Swash Channel Wreck and BU featured in The Telegraph

Senior Lecturer at Bournemouth University and Project Leader of the Swash Channel Wreck Project, Dave Parham, featured in the Telegraph, talking about what the wreck is in build up to the surfacing.

The 130ft ship, bigger than the Mary Rose, will have its 27ft, 2.4 tonne rudder surfaced today and is considered a “highly anticipated event”.

So far there are several clues to what the ship was and why it sank and with over 1000 artefacts recovered, people are starting to piece together the true identity of the Swash Channel Wreck. Some believe that the ship was a Spanish Armada vessel (San Salvador), which was lost in 1588. But on further inspection the vessel’s timber frame was felled in 1628 from forests in the coastal region of the Netherlands-Germany Border.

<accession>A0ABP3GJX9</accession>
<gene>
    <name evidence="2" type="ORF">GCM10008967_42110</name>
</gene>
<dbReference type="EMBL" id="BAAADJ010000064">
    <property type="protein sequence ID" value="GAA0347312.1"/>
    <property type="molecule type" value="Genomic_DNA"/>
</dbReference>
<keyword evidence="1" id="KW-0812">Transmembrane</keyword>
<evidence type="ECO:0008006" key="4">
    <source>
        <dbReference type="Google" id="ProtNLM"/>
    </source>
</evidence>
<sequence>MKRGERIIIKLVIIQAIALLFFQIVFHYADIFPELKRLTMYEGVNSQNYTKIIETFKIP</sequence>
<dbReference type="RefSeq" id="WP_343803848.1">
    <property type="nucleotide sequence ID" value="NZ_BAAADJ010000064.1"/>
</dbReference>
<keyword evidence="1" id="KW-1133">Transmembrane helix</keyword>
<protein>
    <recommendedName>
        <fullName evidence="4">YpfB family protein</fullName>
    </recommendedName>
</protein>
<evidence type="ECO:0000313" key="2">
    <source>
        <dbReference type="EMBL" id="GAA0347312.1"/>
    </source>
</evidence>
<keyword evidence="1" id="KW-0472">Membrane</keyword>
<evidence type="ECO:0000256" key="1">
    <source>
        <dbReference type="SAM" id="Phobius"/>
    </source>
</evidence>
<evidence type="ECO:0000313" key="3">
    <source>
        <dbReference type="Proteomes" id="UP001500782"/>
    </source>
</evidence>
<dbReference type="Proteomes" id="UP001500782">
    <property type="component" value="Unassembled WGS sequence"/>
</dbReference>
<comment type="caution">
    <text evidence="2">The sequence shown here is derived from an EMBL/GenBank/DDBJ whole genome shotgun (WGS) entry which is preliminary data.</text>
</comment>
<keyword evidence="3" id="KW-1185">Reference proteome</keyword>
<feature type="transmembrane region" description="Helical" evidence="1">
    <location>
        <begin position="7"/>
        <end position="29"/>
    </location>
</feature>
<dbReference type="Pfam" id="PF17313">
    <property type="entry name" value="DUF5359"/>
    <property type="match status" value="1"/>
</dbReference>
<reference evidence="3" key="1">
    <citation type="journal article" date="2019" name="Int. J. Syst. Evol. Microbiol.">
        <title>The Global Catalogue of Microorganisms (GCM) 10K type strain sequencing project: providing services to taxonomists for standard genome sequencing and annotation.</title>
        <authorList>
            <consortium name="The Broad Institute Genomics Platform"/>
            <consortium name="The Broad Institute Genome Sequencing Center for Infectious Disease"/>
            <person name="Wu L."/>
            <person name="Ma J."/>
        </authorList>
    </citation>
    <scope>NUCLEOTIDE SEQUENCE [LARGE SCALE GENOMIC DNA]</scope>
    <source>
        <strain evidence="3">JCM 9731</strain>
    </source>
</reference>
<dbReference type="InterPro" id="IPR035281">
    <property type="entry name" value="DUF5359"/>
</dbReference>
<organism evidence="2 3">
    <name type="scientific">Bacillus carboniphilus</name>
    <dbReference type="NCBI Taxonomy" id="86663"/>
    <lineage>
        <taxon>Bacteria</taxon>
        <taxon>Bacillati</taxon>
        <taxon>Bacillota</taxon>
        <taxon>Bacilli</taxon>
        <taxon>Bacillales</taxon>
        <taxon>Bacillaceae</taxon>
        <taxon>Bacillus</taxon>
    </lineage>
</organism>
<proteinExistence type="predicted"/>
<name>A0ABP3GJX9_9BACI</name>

From this, the ship is most likely a Dutch owned artefact.

“I’m surprised we haven’t found any reference to a sinking.” Parham added.  “There is usually some sort of argument or claim that gives you your starting point. It doesn’t appear to have survived in the popular memory, as others have. We have been working on names, but there is no smoking gun, which is surprising, because it is a big ship and its sinking would have been a big event.”

Dave Parham goes on to explain that the facial carving that appears on the uncovered rudder could “provide a breakthrough” and that the carving is similar to one found on a Swedish ship wreck.

“It is an artistic object, which may give information about its origins”.

The Swash Channel Wreck is a project funded by Bournemouth University, English Heritage, the Heritage Lottery Fund and the Poole Harbour Commissioners.

Dean Eastmond

Dean is a student at Budmouth College in Weymouth, who is working at Bournemouth University in the Press and PR Department. He joined BU on a Sir Samuel Mico Scholarship, which provides 10 students from his college with essential work experience for four weeks over the summer.